Dauphin specializes in creating bespoke mounts for various collections. Could you walk us through the process of collaborating with clients to create mounts that meet their requirements and enhance the their objects?
We always say “start with what is best for the object then work backwards”. It’s far better to make the stand suit the object rather than the space. Ideally we visit to see the artefact and site in person, otherwise the artefact comes to us. We provide rough sketches and photos of relevant examples of our work. We also provide photos, videos and visits throughout the construction process so that together we can discuss ideas and make tweaks where needed. The level of collaboration is different for every piece. My job is to explain what’s suitable or not and why, then you or we together can decide what is best. The responsibility is then back to me to achieve this in the most discreet but safe manner. Sometimes the client tells us exactly what they want, and sometimes it’s the opposite, where a client hasn’t even purchased the piece yet!
Every project brings its own unique challenges. Could you share an example of a particularly interesting or complex commission that Dauphin has undertaken?
We are lucky to have an increasing amount of international work, and currently we are working on a residential project in Saudi Arabia. All the client’s pieces are scattered across the world. It’s been a joy to visit all over and assess these pieces, working with the artists and dealers, but trying to imagine how they will all look when under one roof has been a challenge. Here, the mocking up stage is key. Using 3D software can help us visualise the objects in the house, but sometimes it’s still best to go full Blue Peter and cut up a few cardboard boxes and get the spray mount out.
What are some of the key factors that Dauphin considers when designing and producing mounts to ensure they complement and protect the displayed items effectively?
The first thing a client tends to say to us is, “We want it to be invisible! But it also has to be really really secure!”. These are usually opposites: really secure means using thicker material or griping in multiple areas, and making it invisible means I have to get my wand out. So there’s always compromise. My approach is simple: if you give the eye what it expects to see, the mount disappears. I.e. if your item is heavy, it’s okay to have a chunky metal rod. The eye sees that it’s a heavy piece so expects to see it supported. If you try to use too many smaller supports, the mount becomes a distraction. Plus, if you’re too clever, people spend more time looking at the mount than the item. We want to show the item off, not how good at metal work we are!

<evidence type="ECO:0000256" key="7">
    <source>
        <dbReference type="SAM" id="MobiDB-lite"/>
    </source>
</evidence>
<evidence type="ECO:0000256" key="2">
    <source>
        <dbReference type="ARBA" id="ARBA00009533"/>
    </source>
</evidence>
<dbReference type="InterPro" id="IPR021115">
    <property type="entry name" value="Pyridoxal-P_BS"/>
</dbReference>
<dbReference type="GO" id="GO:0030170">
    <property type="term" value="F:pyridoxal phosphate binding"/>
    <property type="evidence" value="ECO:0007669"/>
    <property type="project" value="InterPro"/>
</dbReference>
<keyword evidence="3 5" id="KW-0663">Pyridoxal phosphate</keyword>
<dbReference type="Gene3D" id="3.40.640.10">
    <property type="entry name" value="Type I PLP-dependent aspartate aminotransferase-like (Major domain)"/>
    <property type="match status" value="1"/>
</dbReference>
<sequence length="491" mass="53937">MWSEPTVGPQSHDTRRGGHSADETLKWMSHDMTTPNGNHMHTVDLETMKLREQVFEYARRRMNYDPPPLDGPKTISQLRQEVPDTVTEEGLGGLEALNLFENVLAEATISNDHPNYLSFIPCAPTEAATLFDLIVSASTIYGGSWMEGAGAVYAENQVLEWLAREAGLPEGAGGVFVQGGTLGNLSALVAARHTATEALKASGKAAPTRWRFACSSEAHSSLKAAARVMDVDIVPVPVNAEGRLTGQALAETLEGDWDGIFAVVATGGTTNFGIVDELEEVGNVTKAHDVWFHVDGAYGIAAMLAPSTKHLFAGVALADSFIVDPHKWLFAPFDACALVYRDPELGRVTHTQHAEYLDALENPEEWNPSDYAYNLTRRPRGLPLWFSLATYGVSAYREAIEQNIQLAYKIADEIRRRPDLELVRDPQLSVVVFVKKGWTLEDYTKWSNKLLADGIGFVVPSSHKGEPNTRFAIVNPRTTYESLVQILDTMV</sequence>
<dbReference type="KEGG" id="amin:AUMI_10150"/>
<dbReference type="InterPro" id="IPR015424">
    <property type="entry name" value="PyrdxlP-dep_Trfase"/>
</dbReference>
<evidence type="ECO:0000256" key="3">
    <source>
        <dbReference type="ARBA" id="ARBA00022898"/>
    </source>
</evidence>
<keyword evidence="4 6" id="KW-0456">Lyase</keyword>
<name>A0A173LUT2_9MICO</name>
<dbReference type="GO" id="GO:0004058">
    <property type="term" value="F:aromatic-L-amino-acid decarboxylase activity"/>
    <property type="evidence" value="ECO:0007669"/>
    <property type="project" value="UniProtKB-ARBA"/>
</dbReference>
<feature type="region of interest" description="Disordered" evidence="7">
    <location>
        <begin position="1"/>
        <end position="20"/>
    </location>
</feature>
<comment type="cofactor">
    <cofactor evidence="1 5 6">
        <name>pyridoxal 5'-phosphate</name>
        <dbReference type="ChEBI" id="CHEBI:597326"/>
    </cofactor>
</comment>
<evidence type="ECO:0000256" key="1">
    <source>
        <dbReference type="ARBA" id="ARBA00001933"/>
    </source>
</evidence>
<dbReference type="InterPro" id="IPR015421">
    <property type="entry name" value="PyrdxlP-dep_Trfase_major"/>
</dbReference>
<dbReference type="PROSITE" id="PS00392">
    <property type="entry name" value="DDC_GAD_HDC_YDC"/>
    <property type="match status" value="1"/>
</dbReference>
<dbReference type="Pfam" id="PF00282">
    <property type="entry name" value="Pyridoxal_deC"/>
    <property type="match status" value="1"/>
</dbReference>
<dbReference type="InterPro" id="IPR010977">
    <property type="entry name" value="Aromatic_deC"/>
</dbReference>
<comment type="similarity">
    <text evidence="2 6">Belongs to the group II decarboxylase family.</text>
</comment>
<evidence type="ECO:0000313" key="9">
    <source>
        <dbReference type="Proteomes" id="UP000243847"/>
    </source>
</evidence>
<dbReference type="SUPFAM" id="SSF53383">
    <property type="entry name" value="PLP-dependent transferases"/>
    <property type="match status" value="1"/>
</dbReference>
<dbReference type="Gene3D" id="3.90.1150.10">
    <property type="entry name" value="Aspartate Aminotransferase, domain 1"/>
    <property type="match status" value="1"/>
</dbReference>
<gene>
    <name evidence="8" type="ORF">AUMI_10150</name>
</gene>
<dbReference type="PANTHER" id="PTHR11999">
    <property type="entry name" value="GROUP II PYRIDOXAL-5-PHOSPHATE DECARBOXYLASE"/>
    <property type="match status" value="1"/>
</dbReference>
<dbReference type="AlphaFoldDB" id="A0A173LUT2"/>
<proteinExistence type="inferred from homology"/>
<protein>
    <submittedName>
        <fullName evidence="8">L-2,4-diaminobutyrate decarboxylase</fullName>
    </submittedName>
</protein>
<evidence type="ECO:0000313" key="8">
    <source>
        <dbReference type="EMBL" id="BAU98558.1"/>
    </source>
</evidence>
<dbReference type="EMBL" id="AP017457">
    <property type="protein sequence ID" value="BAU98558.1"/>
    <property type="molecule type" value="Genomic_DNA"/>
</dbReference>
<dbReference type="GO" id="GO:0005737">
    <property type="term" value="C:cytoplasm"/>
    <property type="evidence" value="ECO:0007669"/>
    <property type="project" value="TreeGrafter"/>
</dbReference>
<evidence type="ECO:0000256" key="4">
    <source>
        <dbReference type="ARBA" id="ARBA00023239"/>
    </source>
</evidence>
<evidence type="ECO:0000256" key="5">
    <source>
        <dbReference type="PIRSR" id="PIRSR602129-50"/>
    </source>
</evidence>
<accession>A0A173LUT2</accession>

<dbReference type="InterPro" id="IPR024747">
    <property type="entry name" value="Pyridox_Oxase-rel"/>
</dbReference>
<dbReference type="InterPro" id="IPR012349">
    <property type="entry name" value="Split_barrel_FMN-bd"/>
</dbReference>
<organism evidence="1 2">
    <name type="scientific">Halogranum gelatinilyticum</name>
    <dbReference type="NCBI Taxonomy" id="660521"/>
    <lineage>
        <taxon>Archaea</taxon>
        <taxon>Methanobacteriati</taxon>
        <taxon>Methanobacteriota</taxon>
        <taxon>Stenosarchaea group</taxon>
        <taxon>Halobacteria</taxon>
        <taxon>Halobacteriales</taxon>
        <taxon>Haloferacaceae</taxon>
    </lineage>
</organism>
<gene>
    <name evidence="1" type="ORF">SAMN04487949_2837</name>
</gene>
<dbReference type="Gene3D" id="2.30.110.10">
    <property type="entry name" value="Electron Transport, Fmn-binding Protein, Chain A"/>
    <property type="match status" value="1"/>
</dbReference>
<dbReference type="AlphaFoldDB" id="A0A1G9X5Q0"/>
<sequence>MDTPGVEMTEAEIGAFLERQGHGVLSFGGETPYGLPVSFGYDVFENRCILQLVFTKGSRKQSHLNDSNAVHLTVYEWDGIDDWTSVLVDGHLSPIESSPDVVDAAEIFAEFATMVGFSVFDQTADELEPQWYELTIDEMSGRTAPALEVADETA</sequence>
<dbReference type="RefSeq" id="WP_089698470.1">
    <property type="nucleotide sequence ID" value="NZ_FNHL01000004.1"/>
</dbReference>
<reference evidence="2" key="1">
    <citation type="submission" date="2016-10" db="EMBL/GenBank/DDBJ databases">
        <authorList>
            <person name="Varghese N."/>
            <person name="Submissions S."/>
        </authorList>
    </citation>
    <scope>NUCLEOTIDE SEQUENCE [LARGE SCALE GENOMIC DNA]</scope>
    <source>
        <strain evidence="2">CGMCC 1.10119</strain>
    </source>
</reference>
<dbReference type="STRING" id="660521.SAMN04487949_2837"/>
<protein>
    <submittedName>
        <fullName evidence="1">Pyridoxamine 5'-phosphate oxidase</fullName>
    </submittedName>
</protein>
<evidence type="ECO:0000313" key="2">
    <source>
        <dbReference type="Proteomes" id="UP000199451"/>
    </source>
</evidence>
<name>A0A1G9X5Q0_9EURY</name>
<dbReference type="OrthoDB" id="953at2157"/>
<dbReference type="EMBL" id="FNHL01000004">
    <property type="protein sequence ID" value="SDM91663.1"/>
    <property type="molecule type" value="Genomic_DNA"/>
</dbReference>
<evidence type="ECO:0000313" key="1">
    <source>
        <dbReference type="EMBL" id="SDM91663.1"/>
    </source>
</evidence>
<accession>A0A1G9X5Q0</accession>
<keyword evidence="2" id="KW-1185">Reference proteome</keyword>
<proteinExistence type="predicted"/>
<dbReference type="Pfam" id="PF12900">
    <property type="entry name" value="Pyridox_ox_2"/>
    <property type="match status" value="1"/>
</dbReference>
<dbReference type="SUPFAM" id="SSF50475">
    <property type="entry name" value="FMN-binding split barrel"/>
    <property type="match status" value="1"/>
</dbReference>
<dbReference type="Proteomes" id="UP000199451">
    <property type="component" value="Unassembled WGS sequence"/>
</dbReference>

Innovation and craftsmanship are important aspects of Dauphin’s work. Are there techniques, materials, or technologies that your team uses to create unique mounts?
In terms of the construction process, craftsmanship is key. Nothing we do is mass production. Every item is different, so there’s no tool that can help this process other than the skills and experience of the staff. A lot of new techniques actually come from collaborations with clients – they want something, and rather than say no, we look at how we can achieve it. Then, it becomes something we can offer again in the future. An example of that which has now become a staple in our finishes is a technique to bronze and give a metal finish to bases and plinths. This evolved from a project on a super yacht where we needed to keep things light weight. We found this product originally designed for the aeronautics industry and it gives stunning results.
Learn more about Dauphin at www.dauphin.co.uk.